As the push for efficiency, digitalisation and innovation continues to gain traction in the global reinsurance industry, leaders and executives from across the risk transfer and technology sectors are optimistic about the future.
Yesterday, we hosted a live webcast alongside sister publication Artemis, and in association with Genpact, on the use of technology within the reinsurance space and the importance of data.
This insightful discussion, which can be viewed online here, explored the industry’s current use of technology and ability to adopt new processes, with a view to what this might mean for the future of the reinsurance market as it looks to progress and innovate.
“If I was to think about where the industry is and how it has leveraged the opportunities, I think it’s a little bit of a mixed bag, in my view,” said Sameer Dewan, Global Business and Digital Transformation Leader, Insurance, Genpact.
One of the positives, according to Dewan, is that the reinsurance industry in particular has made great strides with its catastrophe risk modelling by leveraging new data sets extensively, and evolving its understanding of natural hazards.
Dewan also noted that solid progress is being made around how the market manages its data and governance, although warned that there’s still a long way to go here.
“What I mean by that, is it’s not just data within the organization that they have across multiple systems, both manual and some more automated processes, but also how data is managed in the ecosystem and how the data transfer plays out. I think that’s a huge opportunity,” he said.
The second piece, he continued, is the under investment in reinsurance core technology.
“There are technologies in play, but I don’t think they necessarily meet the needs of the complexities that we have to deal with today. A lot of the work is still performed manually. Having said that, I think we are at a tipping point,” said Dewan.
The live webcast also featured Vasco Nunes, Lead, Data Platform and Operations, Swiss Re, who senses that now is one of, if not the best opportunity to transform the reinsurance industry.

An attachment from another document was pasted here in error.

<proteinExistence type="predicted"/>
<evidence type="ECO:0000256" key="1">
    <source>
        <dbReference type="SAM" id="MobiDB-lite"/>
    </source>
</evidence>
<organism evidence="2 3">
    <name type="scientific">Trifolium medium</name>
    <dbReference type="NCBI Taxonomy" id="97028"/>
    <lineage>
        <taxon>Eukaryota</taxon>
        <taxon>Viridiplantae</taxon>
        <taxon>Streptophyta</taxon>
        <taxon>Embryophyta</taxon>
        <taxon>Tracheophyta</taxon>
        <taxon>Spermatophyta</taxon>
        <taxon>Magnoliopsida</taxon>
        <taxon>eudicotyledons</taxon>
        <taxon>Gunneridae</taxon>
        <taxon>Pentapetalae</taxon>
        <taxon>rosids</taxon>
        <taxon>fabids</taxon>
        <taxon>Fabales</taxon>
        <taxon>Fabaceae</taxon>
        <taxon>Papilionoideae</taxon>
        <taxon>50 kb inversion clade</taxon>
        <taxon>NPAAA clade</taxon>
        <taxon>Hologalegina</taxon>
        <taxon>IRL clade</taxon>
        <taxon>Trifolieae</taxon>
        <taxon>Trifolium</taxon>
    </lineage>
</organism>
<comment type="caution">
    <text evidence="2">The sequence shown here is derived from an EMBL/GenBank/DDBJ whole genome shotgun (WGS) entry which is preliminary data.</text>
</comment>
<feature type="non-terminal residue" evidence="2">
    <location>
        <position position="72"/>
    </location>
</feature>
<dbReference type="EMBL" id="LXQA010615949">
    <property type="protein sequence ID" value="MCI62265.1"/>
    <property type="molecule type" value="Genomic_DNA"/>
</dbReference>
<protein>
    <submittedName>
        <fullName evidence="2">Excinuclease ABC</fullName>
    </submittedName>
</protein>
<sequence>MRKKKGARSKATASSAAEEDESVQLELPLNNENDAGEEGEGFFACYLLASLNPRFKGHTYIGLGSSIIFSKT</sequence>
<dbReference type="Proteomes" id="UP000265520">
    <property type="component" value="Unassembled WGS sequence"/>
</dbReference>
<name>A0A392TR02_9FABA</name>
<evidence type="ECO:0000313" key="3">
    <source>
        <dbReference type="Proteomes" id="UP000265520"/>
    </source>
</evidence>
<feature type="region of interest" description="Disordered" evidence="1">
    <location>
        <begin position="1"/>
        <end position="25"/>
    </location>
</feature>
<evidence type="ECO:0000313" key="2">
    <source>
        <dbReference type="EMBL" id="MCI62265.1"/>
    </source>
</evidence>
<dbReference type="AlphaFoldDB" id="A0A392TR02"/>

“One to me is that we see now the strategic relevance of data, tech and digital leadership roles for many companies. So we see that many firms have, for example, appointed Chief Data Officers, Chief Technology Officers, Digital Innovation Officers, and this continues, right, but it’s definitely a strong trend.
“Second element, I would say, is insurers are focusing more on developing these data science teams and basically combining their skills with actuarial expertise, and this is becoming more generalized across the board,” said Nunes.
He continued to note that while we see greater adoption of artificial intelligence and machine learning, access to data in the necessary quantity and quality remains a challenge for many.
“If I reflect on what does this mean for business models, I think there’s two interesting developments. So, one is, the insurance business models are expanding from the highly dominant risk transfer space to also risk management and prevention. And, then, we also see this emergence of ecosystems, platforms, as sort of new distribution and engagement channels,” he said.
Sean Bourgeois, Founder & CEO, Tremor Technologies, Inc., told the audience that in his firm’s view, “technology can really help modernize the reinsurance market.”
He emphasised that while digitisation is happening at the margins, it’s important to understand that “most of the reinsurance market is really not geared up to deploy really robust data lakes, in cleaning massive amounts of data and storing it efficiently, and processing it in really powerful ways.”
However, “this is coming, but it’s not here yet”, he added.
“So, I think, as such, it’s very early innings in the reinsurance industry, technically speaking. With a trillion dollars plus of risk transferring every year really inefficiently, which most in the market will recognize, it’s a matter of time before the industry really begins to adopt modern trading technologies,” said Bourgeois.
The expert panel debate also included Nigel Walsh, Managing Director, Insurance, Google, who said that while technology is certainly a core enablement, on its own it is not the answer.
“Now we use the word digitisation, and that word scares the life out of me. And it scares the life out of me because it says let’s take what we did 100, 200, 300 years ago, and just make it digital.
“And I often wonder, if we would start with a blank sheet of paper, what would it look like? How would we reinvent it so that we’re not stuck with the current process or the current routine, or the current regime or the rules of rigor that we have in place to get through?
“So often I feel that we deployed technology to create a faster horse, and actually what we need is the Model T Ford,” said Walsh.